Except that there were no elements that would make you believe this was a Dreamstate hosted event. No banners. No posters. Not even glimpses on the LED screens. Certainly nothing in the production level that would make you think it’s an Insomniac show. Don’t get me wrong. The visuals at New City Gas are of good value. The visuals engineers were well in sync with the music. The light show’s choreography was brilliant. Nor do I necessarily feel that the show was any lesser because of it. I simply had other expectations. And I feel that it was a missed opportunity to expose a couple of thousands of people to a well-produced show.
On February 27th, I promised myself that if Paul Van Dyk ever made a return, I would never miss one of his shows. Since then, I’ve seen him three times. Every event was unique, and I’ve struggled to put it into words as to why. From the few interviews Paul has given, it’s obvious that he still struggles with his condition. It’s also clear that music for him is a means of healing. His performance on stage now is subdued. He no longer jumps around as much. He limits his interactions with the crowd. Instead, his focus is on crafting a one of a kind musical experience. Old music or new tracks. His productions or from other artists on his label VANDIT. Paul uses every means possible to create his journey.
Track selection is only half of the equation of a successful night. Mixing can make or break even a well-picked list of songs. Luckily, Paul is a master of those fields. Through 25 years of DJing on vinyl, CDs, USBs, and finally laptops, he learned every trick in the book. The entire night we were witness to flawless transitions. The set had ebbs and flows. Plenty of peaks and a couple of valleys. When you put as much energy into a mix as Paul does, the crowd needs a breather every once in a while to help them last until the end.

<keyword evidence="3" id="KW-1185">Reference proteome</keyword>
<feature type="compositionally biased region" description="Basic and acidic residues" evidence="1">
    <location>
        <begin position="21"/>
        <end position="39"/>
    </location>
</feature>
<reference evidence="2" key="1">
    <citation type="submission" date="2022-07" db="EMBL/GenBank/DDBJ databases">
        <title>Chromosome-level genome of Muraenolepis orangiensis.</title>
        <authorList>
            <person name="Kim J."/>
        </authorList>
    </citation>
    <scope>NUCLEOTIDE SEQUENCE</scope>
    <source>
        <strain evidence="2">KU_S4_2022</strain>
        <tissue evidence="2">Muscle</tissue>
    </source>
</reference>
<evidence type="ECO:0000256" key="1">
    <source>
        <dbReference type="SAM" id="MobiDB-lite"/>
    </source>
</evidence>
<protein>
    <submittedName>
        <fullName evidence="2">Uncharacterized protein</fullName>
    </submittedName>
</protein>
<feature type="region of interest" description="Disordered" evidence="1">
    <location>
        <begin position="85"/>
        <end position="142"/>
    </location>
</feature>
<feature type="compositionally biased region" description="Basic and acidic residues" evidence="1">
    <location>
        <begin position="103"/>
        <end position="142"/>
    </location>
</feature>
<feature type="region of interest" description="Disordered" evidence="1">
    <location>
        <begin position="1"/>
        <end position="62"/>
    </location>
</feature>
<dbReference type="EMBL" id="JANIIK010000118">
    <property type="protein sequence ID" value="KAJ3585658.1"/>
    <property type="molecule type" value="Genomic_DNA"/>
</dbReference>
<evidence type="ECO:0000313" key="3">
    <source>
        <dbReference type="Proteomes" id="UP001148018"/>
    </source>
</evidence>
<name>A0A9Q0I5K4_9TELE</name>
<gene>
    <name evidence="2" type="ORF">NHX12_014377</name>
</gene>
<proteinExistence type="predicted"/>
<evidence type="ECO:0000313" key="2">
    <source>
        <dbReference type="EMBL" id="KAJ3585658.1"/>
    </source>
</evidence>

The dance floor reacted well throughout the entire night. Or, should I say, Paul had the crowd in the palm of his hand.
He made us jump when he wanted. We screamed when his anthems made an appearance. The myriad of new songs featured in the set excited all of us. It’s rare to see a crowd react in such unison. Quite often, I found myself feeling as I was an extension of Paul’s vision for the night. I connected with him through his music in a way I’ve never done before. From the beginning to the end, I took part in a musical journey that will stay with me for a long time.
It was more than just hearing the classics I’m so fond of. I can’t even say it was the all the material premiered during the show. It was a combination of all the music, Paul’s energy, and most importantly, his passion for this scene. Lastly, this show also happened during the same week as the untimely passing of Robert Miles. Plenty of DJs paid tribute to him since then. However, most do so by playing updated versions of his famous 1995 anthem “Children“. On the other hand, Paul being Paul did it the best way possible. On two occasions during his set, he teased the song. Each time, the excitement and sense of anticipation rose. In the end, as the famous piano melody finally got played in full, the crowd erupted in cheers. There simply was no better way to end an already perfect night!
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Featured Photo Credit: Patricia Brochu Photographe